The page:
Correct posture and alignment, especially while sitting for prolonged periods, is essential for office workers in order to prevent work related pain and injuries. Admittedly, most of us sit with poor posture at some point, but when a person has to adopt their sitting position for long periods of time, often day in and day out, poor health issues can result.
Some consequences of prolonged incorrect sitting posture…
- Neck pain and spasm
- Interscapular/thoracic pain and stiffness
- Lower back pain
- Muscular tension throughout the shoulder girdle
- Wrist, forearm or elbow pain
- Potential for lumbar disc irritation/bulging
What to do about it…
Many people admit they know they have poor posture, but don’t know what to do about it. This is where education becomes crucial. Correct workstation setup is very simple to teach and the most effective preventative tool we have in helping people avoid the above potentially disabling problems.
At Perth Posture Centre we are well trained and experienced in educating patients about workstation setup, postural corrective exercises and manual therapy that will alleviate any problems that may have arisen from poor office work habits. We use a combination of soft tissue massage, trigger point release, spinal mobilisation, dry needling (acupuncture) and exercises to stretch and strengthen anti-gravity muscles as well as improving alignment when we are faced with these workers. As usual, early detection and referral for treatment is the key.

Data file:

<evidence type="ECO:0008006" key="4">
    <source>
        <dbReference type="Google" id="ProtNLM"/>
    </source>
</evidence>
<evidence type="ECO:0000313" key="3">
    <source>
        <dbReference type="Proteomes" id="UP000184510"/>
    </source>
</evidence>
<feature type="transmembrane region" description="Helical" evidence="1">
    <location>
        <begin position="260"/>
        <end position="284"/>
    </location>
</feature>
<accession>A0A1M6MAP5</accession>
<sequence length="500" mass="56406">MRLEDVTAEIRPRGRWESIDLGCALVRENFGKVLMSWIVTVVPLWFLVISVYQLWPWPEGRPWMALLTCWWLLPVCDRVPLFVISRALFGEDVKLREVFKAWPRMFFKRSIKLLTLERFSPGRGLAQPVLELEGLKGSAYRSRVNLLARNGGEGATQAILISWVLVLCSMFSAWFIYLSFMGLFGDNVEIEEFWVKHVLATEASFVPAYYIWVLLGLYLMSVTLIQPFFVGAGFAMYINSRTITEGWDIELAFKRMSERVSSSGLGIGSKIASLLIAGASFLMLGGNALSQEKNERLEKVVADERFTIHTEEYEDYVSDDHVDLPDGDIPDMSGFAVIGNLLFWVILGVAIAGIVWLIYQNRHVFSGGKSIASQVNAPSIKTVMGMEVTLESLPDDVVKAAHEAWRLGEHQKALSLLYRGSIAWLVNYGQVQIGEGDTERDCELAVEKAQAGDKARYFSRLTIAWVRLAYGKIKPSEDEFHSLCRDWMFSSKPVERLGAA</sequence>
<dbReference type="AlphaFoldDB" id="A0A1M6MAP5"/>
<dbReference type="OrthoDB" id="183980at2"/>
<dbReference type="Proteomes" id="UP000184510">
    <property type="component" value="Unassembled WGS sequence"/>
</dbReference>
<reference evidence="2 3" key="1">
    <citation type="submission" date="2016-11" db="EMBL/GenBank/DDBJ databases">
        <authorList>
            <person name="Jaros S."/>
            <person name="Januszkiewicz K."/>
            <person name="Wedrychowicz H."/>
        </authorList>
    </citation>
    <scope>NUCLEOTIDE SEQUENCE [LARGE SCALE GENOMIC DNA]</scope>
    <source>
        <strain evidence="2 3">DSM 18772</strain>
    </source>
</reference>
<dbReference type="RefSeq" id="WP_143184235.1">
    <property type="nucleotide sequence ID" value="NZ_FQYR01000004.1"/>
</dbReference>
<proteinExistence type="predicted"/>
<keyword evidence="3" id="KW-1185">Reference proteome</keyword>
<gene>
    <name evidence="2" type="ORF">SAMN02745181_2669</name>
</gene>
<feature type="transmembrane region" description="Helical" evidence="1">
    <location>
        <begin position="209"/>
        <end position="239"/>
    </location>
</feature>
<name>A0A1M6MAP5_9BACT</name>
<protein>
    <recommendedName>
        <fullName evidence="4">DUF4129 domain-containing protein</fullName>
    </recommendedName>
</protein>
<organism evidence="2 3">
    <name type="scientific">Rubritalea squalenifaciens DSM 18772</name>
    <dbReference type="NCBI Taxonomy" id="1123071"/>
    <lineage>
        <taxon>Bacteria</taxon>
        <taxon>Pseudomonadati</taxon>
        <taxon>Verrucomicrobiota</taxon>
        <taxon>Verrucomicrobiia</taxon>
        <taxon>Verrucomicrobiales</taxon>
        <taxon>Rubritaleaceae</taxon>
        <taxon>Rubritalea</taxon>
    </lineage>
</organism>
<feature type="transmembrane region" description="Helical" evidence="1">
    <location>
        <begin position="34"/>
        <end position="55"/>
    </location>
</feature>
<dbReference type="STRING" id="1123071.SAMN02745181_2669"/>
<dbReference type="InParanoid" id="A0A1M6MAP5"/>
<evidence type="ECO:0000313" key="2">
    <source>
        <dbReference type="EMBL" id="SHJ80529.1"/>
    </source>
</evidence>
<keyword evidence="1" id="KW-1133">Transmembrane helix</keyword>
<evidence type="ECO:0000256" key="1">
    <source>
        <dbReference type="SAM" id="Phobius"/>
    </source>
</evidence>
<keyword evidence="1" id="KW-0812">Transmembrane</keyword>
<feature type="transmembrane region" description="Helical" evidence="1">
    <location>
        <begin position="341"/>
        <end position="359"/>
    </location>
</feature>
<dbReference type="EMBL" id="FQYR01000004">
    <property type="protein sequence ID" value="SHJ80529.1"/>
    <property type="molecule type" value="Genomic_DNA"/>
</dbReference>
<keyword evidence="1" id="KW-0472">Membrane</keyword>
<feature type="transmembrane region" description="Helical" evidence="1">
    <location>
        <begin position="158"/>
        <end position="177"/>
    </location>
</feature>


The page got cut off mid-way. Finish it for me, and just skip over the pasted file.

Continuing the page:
Are you guilty of having poor posture while reading this blog post? If so, you may be suffering from a modern day health challenge called “tech neck.” Poor posture while utilising technology is a very common factor contributing to poor postural design.
Technology is recognized as one of the principle causes of the modern day posture epidemic. Poor posture due to looking down at a mobile phone is so common that a new diagnosis has been created to explain the phenomenon, and that is “tech neck.”
Do you suffer from headaches, neck pain, shoulder tightness or fatigue?
If you do, it could be due to your posture while using technology. Repetitive stresses from checking your mobile phone with improper posture or having slouched posture at work on your computer can have a tremendous impact on your posture and your health.
The impact of proper posture is far beyond the musculoskeletal system. Consider the following research studies showing that forward head posture has a negative impact on your health.
Did you know…?
Instead of looking down while sending a text message, checking your email or social media, raise your phone to eye level to avoid excessive strain to your neck and upper back. Also, be sure that when using a computer your screen is close enough where you can see it clearly without jutting your head forward, as well as having it at the correct height so you're not looking down to see the viewing area.
For proper posture while using technology, consider the following posture tips to re-train poor posture habits.
Do I use mobile devices? Of course I do. As a posture professional however, I try to be deliberate about my posture while I use them, because I know full well the consequences if I don’t. I’m trained to look out for this while I text, check emails or Facebook, or even play games, but your children aren’t. Anyone using a mobile device for long hours is more than likely allowing their body alignment to suffer in a big way.